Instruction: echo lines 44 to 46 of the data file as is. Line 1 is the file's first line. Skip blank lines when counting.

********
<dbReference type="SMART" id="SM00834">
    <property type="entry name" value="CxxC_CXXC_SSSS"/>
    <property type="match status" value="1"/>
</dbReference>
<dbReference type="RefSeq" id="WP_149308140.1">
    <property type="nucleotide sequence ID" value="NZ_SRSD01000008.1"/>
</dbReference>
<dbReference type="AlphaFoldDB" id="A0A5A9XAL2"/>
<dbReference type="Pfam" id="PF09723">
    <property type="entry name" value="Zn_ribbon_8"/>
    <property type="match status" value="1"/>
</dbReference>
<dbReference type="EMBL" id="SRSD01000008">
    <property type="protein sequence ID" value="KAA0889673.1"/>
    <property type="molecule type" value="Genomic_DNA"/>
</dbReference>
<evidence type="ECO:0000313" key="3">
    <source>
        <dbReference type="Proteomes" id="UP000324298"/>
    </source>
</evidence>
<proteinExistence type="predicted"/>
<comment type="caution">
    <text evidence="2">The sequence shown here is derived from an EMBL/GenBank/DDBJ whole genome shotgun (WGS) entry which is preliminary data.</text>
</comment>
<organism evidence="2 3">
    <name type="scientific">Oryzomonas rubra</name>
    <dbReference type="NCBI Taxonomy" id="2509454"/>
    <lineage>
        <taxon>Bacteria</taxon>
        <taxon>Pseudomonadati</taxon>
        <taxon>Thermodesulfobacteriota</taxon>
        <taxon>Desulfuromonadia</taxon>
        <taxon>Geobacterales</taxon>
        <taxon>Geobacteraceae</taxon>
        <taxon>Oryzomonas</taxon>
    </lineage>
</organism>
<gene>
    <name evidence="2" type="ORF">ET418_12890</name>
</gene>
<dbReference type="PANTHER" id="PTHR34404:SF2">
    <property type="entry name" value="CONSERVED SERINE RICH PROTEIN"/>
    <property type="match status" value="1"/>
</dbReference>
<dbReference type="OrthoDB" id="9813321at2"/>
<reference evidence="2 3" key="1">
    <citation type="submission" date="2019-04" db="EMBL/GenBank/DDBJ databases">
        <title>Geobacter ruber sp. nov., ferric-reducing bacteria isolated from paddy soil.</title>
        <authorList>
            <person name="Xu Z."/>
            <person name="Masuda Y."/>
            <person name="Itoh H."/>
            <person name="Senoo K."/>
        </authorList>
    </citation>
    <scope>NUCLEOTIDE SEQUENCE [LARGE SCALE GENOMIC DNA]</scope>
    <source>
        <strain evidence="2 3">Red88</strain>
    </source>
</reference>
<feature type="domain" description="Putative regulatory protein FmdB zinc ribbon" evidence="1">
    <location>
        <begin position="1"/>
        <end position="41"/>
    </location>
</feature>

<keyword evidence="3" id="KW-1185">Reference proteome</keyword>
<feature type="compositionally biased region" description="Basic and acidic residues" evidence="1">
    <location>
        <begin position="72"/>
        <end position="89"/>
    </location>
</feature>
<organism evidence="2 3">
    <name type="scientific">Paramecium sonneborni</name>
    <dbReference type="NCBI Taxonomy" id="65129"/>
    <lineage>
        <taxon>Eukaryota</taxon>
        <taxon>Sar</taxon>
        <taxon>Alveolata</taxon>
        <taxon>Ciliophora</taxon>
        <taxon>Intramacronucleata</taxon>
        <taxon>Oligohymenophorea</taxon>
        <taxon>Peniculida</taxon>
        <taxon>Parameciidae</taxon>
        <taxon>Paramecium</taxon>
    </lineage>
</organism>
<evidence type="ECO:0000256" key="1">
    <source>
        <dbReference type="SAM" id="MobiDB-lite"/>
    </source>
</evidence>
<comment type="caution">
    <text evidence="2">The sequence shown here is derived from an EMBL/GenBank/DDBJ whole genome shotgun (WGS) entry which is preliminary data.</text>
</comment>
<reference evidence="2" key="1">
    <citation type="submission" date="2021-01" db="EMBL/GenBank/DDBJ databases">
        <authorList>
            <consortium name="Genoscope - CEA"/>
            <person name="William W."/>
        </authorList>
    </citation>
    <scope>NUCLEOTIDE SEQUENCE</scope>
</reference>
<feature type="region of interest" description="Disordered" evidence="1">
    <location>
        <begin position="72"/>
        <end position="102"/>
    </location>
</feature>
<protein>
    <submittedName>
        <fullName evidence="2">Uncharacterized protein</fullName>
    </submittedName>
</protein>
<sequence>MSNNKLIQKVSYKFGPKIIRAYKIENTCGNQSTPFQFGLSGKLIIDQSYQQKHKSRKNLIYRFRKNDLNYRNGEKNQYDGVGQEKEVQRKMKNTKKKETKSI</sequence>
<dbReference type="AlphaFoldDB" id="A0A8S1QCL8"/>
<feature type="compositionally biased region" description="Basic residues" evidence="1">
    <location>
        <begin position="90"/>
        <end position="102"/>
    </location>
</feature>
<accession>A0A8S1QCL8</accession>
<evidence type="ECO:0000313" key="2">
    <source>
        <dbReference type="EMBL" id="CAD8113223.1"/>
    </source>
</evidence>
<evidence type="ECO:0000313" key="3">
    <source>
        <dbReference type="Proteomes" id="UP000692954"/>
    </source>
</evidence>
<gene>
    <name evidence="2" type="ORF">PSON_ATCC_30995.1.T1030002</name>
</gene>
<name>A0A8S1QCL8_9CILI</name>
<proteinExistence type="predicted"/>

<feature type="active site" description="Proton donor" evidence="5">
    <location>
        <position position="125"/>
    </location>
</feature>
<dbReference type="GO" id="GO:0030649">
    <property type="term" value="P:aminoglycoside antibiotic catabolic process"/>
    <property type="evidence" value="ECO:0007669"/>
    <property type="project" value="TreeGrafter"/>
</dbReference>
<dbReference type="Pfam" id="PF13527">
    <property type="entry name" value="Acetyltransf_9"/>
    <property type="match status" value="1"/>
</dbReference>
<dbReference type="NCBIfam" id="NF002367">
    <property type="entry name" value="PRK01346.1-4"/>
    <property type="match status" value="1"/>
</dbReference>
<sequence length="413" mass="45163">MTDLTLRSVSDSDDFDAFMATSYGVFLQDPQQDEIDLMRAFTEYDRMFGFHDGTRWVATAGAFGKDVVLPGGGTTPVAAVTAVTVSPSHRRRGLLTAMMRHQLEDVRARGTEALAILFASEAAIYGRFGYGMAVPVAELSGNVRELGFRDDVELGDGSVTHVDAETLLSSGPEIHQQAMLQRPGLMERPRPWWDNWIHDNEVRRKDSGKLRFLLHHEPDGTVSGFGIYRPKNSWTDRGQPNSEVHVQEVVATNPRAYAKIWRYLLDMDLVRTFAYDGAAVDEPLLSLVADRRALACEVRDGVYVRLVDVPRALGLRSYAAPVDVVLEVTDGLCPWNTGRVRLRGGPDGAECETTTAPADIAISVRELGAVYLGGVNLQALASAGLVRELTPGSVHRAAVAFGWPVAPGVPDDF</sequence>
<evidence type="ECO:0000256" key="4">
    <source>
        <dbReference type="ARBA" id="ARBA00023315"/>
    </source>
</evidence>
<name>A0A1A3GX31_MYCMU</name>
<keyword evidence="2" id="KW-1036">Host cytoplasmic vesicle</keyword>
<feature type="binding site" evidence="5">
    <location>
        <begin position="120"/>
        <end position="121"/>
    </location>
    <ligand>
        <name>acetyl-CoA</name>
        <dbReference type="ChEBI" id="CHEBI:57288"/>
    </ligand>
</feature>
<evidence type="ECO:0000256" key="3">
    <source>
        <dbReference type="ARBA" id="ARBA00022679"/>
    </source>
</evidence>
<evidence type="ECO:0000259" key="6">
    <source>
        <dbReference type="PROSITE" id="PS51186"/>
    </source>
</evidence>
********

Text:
    <property type="match status" value="1"/>
</dbReference>
<dbReference type="OrthoDB" id="9813321at2"/>